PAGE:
Rare Rides: It's a 1977 Reliant Scimitar GTE, You Know
Today’s Rare Ride is a sporty shooting brake from the days when there were still many British manufacturers building cars like it across England.
Let’s travel back to the Seventies when everything was brown, excepting this particular Reliant.
Reliant fielded a number of small cars between the brand’s inception in 1935 and its demise in 2002. One of the more popular among its offerings was the Scimitar. Introduced as a dedicated sports coupe in 1964, the successful Scimitar morphed into a few different offerings over its impressive 23-year run.
The Scimitar GT coupe that entered production in 1964 (the SE4) was a fresh visual design from a company called Ogle, though the chassis underneath was borrowed from Scimitar’s predecessor, the Sabre. Reliant ended up with the Ogle design after Reliant’s director saw the company’s SX250 coupe at an auto show. Based on the Daimler Dart SP250, Ogle built a couple of examples for a private buyer and offered the design to Daimler. They declined, but Reliant was very interested. They hired Ogle to change up the design slightly and make sure it fit on the Sabre chassis, and the Scimitar was born.
Reliant’s operation was too small to create its own engines, so it purchased Ford power: the inline-six from the Zephyr. Scimitar branched out later in its first guise with 2.6- and 3.0-liter V6 Essex engines from Ford.
Scimitar’s first major update was a complete body overhaul. Reliant turned to Ogle once more for a new design, which was ready for production in less than 12 months. In 1968 production of the GT (coupe) slowed, and the GTE (shooting brake) took center stage. The chassis was lengthened, there was a revised suspension, different cooling, and the spare tire moved to the front to give better, more wagony interior space. Carried over from the prior model was the Essex 3.0 V6. Prior to 1970, all Scimitars were four-speed manuals, but that changed with the introduction of a three-speed auto that year. Top speed of the GTE was 117 miles per hour, with a respectable run to 60 in 10.7 seconds.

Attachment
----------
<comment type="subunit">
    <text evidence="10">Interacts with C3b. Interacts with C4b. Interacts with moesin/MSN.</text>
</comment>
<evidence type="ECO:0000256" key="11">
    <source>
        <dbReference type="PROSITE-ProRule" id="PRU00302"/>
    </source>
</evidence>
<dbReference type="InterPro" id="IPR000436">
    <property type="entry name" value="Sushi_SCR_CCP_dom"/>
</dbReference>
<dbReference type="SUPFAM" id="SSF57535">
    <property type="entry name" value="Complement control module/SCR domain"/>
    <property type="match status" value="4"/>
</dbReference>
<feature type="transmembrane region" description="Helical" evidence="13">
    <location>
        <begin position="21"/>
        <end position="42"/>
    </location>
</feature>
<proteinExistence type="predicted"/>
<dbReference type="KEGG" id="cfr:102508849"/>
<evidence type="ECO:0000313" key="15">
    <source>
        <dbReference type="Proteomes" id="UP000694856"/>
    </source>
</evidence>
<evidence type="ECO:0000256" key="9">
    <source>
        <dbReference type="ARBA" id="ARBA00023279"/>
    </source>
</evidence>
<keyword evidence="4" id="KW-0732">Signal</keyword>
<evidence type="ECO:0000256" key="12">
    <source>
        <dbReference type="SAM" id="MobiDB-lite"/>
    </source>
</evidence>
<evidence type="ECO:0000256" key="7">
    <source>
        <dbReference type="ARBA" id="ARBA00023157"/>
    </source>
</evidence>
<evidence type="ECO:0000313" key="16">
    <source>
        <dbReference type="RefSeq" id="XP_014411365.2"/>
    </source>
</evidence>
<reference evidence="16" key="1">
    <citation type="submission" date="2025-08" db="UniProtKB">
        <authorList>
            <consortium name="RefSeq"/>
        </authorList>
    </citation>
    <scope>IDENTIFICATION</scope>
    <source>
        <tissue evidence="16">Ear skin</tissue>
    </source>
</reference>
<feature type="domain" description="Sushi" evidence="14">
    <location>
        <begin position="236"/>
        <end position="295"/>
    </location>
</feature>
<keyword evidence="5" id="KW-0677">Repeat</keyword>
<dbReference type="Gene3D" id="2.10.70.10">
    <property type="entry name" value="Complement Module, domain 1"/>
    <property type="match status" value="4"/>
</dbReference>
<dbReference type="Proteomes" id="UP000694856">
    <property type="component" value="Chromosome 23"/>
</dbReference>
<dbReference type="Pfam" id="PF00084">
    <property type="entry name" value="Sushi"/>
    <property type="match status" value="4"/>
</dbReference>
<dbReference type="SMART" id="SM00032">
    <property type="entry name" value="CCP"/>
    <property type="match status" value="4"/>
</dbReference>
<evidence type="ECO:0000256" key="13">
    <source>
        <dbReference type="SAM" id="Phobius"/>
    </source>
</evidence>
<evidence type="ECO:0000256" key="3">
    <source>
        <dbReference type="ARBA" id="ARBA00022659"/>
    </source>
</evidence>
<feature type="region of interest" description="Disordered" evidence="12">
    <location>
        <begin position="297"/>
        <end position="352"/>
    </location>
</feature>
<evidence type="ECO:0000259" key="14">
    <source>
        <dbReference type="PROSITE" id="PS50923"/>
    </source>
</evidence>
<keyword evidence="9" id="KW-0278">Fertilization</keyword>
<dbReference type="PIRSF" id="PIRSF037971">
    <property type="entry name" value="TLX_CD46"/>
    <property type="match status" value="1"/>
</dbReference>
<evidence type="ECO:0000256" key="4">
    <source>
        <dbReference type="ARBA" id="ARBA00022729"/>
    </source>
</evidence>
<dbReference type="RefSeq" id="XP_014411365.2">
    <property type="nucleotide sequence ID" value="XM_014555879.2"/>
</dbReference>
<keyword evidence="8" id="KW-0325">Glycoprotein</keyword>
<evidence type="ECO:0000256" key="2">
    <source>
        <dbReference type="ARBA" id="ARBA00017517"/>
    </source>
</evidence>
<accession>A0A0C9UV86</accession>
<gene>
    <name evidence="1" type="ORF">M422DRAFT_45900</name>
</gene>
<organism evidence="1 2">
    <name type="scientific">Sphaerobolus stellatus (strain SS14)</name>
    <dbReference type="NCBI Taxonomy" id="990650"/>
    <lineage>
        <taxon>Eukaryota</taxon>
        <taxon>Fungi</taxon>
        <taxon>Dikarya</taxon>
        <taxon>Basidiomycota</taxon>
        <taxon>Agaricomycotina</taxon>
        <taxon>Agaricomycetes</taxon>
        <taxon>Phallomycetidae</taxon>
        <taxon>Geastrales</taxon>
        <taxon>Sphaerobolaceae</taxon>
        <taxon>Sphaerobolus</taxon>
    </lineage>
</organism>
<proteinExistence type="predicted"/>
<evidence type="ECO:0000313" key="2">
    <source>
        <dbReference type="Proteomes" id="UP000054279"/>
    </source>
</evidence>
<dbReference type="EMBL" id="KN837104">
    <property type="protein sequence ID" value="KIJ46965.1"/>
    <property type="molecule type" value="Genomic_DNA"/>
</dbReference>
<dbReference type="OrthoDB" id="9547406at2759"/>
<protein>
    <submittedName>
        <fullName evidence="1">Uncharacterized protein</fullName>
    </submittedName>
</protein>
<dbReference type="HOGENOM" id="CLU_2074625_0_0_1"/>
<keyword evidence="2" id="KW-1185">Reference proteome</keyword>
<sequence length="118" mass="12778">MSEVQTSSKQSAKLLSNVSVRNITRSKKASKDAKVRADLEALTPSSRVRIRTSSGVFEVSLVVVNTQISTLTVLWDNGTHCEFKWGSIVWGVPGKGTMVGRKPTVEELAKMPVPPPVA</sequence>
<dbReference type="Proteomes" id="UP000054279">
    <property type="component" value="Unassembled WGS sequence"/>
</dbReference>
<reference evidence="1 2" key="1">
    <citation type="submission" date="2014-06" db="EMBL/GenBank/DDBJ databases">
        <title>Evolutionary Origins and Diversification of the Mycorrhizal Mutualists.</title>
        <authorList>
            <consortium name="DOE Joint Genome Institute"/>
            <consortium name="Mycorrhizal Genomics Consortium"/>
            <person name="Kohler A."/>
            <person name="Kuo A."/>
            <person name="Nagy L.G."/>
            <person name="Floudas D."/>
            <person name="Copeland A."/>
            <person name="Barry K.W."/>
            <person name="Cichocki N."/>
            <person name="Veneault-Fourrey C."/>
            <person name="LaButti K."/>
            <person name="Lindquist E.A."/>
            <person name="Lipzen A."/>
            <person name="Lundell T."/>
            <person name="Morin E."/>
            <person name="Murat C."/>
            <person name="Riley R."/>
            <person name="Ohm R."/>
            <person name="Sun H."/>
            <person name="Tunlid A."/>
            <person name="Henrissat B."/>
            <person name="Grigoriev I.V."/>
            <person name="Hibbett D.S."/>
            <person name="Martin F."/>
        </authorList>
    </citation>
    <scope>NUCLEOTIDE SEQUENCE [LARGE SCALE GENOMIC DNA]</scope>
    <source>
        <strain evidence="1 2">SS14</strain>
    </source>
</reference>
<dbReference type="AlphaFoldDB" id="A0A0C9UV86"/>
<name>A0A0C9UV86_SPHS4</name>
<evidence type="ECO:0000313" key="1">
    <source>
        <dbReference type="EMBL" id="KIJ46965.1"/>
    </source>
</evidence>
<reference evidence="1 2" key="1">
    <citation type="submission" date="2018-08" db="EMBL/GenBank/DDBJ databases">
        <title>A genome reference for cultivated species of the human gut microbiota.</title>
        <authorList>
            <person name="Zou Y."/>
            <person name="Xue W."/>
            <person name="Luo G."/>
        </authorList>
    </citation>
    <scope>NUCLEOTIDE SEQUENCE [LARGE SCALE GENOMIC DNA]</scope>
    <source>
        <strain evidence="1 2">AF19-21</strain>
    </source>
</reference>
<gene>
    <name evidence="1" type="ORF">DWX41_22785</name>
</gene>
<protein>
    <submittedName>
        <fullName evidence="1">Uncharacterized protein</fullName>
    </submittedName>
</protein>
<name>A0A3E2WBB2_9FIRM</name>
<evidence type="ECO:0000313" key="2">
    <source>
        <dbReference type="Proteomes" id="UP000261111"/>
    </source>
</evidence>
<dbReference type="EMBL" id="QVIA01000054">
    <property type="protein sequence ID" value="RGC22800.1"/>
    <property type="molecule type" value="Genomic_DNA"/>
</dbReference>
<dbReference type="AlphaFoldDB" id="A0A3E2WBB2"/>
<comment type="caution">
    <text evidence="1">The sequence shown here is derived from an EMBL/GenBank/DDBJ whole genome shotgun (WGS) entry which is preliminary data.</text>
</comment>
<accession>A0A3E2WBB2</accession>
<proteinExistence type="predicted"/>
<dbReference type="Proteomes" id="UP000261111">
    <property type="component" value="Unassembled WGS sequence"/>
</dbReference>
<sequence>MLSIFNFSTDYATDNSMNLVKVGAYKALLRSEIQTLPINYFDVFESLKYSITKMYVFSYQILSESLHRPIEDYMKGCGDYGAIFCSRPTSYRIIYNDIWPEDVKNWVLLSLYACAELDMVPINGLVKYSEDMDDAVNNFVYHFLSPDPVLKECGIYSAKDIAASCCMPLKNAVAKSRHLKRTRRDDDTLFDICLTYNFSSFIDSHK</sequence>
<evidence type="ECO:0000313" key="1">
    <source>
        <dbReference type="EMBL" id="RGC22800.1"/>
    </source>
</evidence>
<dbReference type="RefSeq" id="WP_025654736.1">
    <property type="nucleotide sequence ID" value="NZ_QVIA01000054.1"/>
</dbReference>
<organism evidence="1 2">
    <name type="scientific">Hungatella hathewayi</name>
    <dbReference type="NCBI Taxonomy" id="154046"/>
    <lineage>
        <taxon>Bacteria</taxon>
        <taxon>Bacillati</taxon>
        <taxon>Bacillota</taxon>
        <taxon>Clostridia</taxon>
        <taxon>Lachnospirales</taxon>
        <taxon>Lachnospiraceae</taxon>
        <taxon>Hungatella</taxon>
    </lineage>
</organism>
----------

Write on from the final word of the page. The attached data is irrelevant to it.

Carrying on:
The GTE was much more popular than the GT, and Reliant adjusted production in short order to build four times the number of GTEs to GTs. The original GTE (SE5) lasted through 1975 before its replacement by the SE6 version. SE6 targeted a new customer: the demanding executive car buyer. Wheelbase and overall length increased by about four inches, and the car got 3 inches wider. Per the dimensional increases, interior space improved and made the car more appealing to those seeking four usable seats.
SE6 became SE6A with further revisions late in the ’76 model year. With the A, suspension and braking was revised and improved, and there were minor visual alterations. The SE6A proved a quick seller; Reliant produced 3,877 compared to just 543 of the prior SE6. SE6A lasted through 1980, at which point Ford phased out the Essex engine Reliant used. The final Scimitar carried an SE6B moniker and used a 2.8-liter Cologne V6 instead. The engine change corresponded with the addition of a three-speed C3 automatic from Ford in place of the previous Borg Warner.
Late in its run there was time for one more Scimitar variant, the GTC. In a limited production of 442 examples, the C was a cabriolet. All GTCs used the Cologne V6 and were built between 1980 and Scimitar’s end in 1986.
But the party wasn’t over yet. Middlebridge Scimitar Ltd. bought the rights to the Scimitar and produced it in their own factory between 1988 and 1990. After that operation folded, production rights passed on to a company called Graham Walker Ltd., which built Scimitars to order through 2014.
Today’s Rare Ride sold recently via a British car dealer in Kent in superb condition. It is presently untaxed, so is likely not being driven.
Interested in lots of cars and their various historical contexts. Writing things for TTAC since late 2016 from a home base in Cincinnati, Ohio. You can find me on Twitter @CoreyLewis86, and I also contribute at Forbes Wheels.
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